“Human history becomes more and more a race between education and catastrophe,” said English writer H.G. Wells in the wake of World War I.
Wells’ quote will kick off a roundtable discussion at Wright State University on Wednesday, April 24, about what can be learned from theatre and the humanities about the cost of war. To be held in the Millett Hall Atrium from 4 to 5:30 p.m., it is free and open to the campus community and public; refreshments will be served.
The roundtable will feature Wright State faculty and is the culmination of a series of related readings and lectures that also includes Wright State Theatre’s production of “Mother Courage and Her Children.” The year-long project is sponsored by Wright State CELIA (Collaborative Education, Leadership and Innovation in the Arts), the Dayton Literary Peace Initiative and the Dayton Peace Museum.
The events and the roundtable are the brainchild of W. Stuart McDowell, professor and artistic director of the Department of Theatre, Dance and Motion Pictures.
“It’s time to talk about war and peace because peace often leads to war and there often seems to be a sense of inevitability about war that is not at all the case,” said McDowell. “Most wars are unnecessary.”
McDowell expects the discussion to touch on the machinery of war, the impact of war, what creates war, what nurtures war, what keeps wars going and the cost of war to everyone.
“It’s a broad sense of the word ‘cost.’ It’s not just the financial cost, but the psychological wounds that happen after the war,” he said. “Much of the cost of war is unseen and unheard. It’s almost like the silent scream of war.”
Besides McDowell, those expected to be at the roundtable include Elfe Dona, associate professor of German and teacher education; Nenad Jovanovic, an assistant professor of media studies in the Department of Theatre, Dance and Motion Pictures; Christopher Oldstone-Moore, senior lecturer and assistant to the chair for graduate studies in the Department of History; John Lavarnway of Theatre; and Jean-Michel Lamoine of Modern Languages.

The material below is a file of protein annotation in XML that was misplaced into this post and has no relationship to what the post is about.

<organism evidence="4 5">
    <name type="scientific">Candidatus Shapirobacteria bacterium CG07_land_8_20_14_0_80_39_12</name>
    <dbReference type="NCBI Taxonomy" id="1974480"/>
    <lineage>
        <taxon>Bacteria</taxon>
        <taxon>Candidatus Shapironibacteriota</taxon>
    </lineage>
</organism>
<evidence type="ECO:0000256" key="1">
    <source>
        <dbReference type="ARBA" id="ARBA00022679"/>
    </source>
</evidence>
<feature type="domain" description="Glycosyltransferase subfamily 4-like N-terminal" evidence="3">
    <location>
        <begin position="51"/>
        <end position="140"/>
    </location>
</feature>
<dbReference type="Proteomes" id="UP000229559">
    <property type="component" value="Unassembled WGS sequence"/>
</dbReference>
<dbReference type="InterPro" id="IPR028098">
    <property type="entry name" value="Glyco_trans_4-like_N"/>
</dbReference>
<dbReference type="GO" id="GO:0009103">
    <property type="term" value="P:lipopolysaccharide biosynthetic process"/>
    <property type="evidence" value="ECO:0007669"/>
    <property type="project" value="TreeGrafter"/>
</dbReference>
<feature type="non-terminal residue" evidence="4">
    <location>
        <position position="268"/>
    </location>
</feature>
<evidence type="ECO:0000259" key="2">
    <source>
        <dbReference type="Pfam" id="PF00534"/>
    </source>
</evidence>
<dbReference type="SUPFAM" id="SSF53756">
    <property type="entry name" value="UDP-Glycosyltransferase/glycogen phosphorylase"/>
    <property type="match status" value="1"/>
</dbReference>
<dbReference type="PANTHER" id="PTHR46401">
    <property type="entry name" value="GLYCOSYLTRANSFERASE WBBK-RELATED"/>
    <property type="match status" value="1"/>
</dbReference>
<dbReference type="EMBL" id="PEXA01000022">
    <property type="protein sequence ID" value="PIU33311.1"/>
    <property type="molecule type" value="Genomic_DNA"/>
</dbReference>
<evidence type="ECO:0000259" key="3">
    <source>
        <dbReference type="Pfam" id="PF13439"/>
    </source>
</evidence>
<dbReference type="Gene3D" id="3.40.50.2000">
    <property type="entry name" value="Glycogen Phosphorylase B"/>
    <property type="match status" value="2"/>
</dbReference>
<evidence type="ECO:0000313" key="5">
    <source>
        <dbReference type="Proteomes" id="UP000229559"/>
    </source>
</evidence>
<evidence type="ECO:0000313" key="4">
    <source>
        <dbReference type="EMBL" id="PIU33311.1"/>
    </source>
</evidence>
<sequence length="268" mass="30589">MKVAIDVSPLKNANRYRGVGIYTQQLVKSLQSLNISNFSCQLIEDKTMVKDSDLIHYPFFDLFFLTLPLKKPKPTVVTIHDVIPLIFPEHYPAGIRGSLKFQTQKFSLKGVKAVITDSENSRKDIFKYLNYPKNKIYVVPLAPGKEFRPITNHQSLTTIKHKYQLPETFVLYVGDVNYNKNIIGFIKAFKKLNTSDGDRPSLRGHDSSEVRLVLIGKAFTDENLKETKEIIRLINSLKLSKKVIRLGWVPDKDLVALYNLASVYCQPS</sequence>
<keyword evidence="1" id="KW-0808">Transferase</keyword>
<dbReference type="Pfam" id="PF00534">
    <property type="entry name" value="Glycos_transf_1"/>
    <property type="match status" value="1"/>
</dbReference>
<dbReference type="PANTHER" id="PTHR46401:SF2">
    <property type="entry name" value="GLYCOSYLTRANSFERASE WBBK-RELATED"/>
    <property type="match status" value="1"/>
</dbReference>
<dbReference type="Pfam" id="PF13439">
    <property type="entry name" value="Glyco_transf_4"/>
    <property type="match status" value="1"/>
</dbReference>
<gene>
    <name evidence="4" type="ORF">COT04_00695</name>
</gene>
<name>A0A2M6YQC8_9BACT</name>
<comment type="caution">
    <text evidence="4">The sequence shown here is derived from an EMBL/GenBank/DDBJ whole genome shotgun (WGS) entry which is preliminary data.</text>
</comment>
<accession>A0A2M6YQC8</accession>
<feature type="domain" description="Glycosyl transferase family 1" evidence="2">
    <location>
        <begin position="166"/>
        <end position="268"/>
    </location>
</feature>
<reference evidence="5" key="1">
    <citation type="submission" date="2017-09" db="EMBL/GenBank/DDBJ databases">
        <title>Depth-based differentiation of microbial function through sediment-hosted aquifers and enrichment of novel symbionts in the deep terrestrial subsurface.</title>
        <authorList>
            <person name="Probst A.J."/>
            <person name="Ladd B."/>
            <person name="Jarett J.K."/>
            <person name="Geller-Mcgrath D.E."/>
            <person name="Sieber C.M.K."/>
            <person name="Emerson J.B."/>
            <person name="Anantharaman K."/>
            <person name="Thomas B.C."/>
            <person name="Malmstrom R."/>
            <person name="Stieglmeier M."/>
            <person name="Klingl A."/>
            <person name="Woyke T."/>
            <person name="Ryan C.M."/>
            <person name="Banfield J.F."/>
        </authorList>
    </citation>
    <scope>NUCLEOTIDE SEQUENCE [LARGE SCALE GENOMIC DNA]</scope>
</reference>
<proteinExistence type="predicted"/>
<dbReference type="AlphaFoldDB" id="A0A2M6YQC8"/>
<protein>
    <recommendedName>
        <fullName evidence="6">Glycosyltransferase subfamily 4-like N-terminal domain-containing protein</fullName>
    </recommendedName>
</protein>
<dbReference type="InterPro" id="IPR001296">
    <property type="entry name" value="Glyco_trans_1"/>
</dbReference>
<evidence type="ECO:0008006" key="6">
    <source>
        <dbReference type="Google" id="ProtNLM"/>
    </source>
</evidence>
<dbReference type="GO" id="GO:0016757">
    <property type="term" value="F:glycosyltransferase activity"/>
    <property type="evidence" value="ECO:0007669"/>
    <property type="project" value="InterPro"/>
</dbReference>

“I want people who are interested in talking about this,” said McDowell. “One of the great accomplishments I think we can attain here at Wright State is to teach people to think outside the box, to not take things at face value; examine it so it even has more value once you get through the process. It may not change your mind, but it will make you a stronger person by having had a dialogue.”
“Mother Courage and Her Children,” performed at Wright State in February, is a play by Bertolt Brecht. It is considered the German playwright’s most passionate and profound statement against war. “Mother Courage” is one of nine plays that Brecht wrote in resistance to the rise of Fascism and Nazism. In response to the invasion of Poland by the German armies of Adolf Hitler in 1939, Brecht wrote “Mother Courage” in what writers call a “white heat,” in less than a month.
McDowell intends to use the play as a springboard and context for an open discussion. “Mother Courage” is set during the Thirty Years’ War of 1618–1648, which involved all of the European states and became one of the bloodiest conflicts up till then. It follows the fortunes of Anna Fierling, nicknamed “Mother Courage,” a wily canteen woman with the Swedish Army who is determined to make her living from the war. Over the course of the play, she loses all three of her children to the very war from which she tried to profit.
McDowell said he hopes issues raised by the play set the tone for the roundtable discussion. The discussion will begin with the showing of video clips from a rehearsal of the production.
“We don’t want people to come to conclusions. We want people to learn how to ask questions,” he said. “The takeaway will be to create a more inquisitive mind.”
McDowell served as chair of the Department of Theatre, Dance and Motion Pictures from 1994 to 2016 after working in professional theatre in New York and California for two decades as an artistic director, actor, composer and translator. He is the Frederick A. White Distinguished Professor of Professional Service for 2018.
The Cost of War will conclude with a free concert-poetry jam on May 1 at 6:30 in the Recital Hall of the Music Building.